Pinterest just announced a whole new suite of updates and improvements to its advertising product, Promoted Pins, that it plans to roll out this summer.
Among the new offerings are “cinematic pins” which are videos that only move when the user scrolls, different ways for advertisers to target users (like by interests, personas, or life stages), and several new pricing options.
Instead of just choosing to pay for views or clicks on their Promoted Pins, advertisers can now choose to pay with a “cost-per-engagement” (CPE) model or a “cost-per-action” model (CPA).
With CPE, advertisers will only pay when engage with their pins, like through re-pinning, and with CPA, advertisers will only pay when users download their app or actually click through to their website and make a purchase. The idea is that they will be able to better tailor their experience, whether they’re a huge or tiny, trying to directly drive buying decisions or just spread awareness of their brand.
The site is also introducing an in-house creative studio called Pin Factory that will let advertisers pay to have Pinterest design the best Pins possible for them.
This fresh roll-out comes not long after the 6-year-old startup raised an additional $US186 million in funding, bringing its total to roughly $US1.3 billion, with a sky-high $US11 billion valuation.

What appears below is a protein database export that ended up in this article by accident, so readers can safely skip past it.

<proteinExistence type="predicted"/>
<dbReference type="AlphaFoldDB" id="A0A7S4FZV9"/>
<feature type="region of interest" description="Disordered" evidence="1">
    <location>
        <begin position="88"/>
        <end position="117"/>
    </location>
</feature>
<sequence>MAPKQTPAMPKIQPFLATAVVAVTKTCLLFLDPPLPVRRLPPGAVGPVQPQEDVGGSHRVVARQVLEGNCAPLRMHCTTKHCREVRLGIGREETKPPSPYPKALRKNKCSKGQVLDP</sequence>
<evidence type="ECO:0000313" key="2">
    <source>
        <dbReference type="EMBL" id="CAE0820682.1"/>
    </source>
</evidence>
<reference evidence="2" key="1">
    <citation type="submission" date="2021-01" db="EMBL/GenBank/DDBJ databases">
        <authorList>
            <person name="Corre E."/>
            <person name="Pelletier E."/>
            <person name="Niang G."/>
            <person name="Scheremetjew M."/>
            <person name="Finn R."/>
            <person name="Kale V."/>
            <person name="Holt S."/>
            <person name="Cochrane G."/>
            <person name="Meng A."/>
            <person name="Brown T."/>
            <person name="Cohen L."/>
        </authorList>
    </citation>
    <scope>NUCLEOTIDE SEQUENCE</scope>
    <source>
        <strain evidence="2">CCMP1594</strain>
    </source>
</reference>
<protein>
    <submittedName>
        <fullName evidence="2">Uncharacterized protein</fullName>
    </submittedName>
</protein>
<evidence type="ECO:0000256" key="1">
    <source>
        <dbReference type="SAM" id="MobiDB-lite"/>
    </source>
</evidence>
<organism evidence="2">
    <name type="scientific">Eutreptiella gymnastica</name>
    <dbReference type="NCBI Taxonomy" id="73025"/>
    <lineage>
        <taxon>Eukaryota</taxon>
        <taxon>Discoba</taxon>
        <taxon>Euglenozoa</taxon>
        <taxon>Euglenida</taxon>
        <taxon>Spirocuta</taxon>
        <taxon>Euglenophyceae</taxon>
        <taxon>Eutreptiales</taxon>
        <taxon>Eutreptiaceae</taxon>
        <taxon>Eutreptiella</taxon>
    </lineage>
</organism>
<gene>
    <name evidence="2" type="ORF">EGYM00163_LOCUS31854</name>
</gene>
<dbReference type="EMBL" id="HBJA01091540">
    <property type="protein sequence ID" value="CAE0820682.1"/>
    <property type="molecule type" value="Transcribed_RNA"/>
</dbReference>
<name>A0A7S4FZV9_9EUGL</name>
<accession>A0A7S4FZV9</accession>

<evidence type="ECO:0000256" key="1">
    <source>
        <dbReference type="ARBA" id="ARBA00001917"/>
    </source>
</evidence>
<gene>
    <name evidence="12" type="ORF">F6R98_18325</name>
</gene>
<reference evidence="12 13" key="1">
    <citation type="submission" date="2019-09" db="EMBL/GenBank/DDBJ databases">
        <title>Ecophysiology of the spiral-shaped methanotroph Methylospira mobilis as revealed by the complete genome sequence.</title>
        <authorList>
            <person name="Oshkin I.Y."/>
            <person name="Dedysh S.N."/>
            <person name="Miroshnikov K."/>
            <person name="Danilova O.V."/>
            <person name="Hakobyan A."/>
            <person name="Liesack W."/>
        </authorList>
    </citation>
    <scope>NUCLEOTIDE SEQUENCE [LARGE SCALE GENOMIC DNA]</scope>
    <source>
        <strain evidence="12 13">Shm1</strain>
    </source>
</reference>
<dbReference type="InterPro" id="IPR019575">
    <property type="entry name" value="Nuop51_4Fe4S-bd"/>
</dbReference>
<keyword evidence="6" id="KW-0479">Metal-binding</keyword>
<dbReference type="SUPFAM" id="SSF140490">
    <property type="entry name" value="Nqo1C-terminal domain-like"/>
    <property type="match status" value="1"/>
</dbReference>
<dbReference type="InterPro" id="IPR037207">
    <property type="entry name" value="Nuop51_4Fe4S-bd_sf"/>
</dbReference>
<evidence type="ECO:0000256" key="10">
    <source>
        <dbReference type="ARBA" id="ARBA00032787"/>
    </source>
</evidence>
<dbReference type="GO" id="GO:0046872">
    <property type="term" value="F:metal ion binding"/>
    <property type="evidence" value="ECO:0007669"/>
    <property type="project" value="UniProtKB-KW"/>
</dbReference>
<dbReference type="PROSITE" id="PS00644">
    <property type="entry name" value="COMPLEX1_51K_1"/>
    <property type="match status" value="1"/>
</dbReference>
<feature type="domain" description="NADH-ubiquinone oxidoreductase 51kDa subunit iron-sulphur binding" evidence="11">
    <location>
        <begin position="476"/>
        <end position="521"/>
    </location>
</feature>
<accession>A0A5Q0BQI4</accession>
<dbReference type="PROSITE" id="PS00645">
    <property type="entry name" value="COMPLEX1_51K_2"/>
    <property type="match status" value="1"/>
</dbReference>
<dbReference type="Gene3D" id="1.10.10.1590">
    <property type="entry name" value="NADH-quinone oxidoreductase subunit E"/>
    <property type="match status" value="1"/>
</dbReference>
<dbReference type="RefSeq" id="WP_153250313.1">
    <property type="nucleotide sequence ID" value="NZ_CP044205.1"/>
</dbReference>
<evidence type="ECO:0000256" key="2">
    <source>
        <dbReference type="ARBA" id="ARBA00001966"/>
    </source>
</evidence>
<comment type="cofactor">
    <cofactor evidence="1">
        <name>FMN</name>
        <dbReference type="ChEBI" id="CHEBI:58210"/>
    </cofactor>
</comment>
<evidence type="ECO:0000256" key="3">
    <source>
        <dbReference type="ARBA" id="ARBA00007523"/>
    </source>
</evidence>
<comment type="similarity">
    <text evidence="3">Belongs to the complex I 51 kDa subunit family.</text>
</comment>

Anyone who might find that number eye-popping should see these new features as an indication that Pinterest’s ad strategy is growing up and getting more sophisticated in a big way.
Along with the new products came a position change as well. Tim Kendall, formerly Pinterest’s head of product, just got the shiny title “general manager of monetisation,” a new position where he’ll be overseeing sales, marketing, and product development.
Kendall told Business Insider that the site has the “best kind of business model” because ads don’t feel at all foreign or unwelcome to its users. Two-thirds of the 50 billion pins on Pinterest are already from businesses and brands. Letting advertisers “promote” their pins doesn’t affect the user experience, Kendall says — except to make the pins more useful.
All of its new products are geared towards making the Pinterest Promoted Pins product more comprehensive, easy to use, and efficient.
“We’re not a social network. You’re experience on Pinterest is about you looking at all these different things to help you figure out what you want to do in the future,” he says. “And it turns out, that when you’re looking at that type of content, it’s really easy for us to put an ad in front of you that is congruent with that normal, organic experience. That’s just the nature of the product. We’re a discovery service. We can deliver ads that don’t feel like ads to you. They feel like an additive part of a service. And that’s the best kind of business model you could ask for.”
Pinterest still stays mum about its revenues, so we don’t know yet how well its ad product is actually working so far. But Sramana Mitra, founder of the incubator 1M/1M, recently polled analysts who projected that the site could be pulling in $US500 million in revenue by 2016.
Here’s how Pinterest’s new cinematic ads will look:
Here’s how Pinterest thinks about its suite of advertising products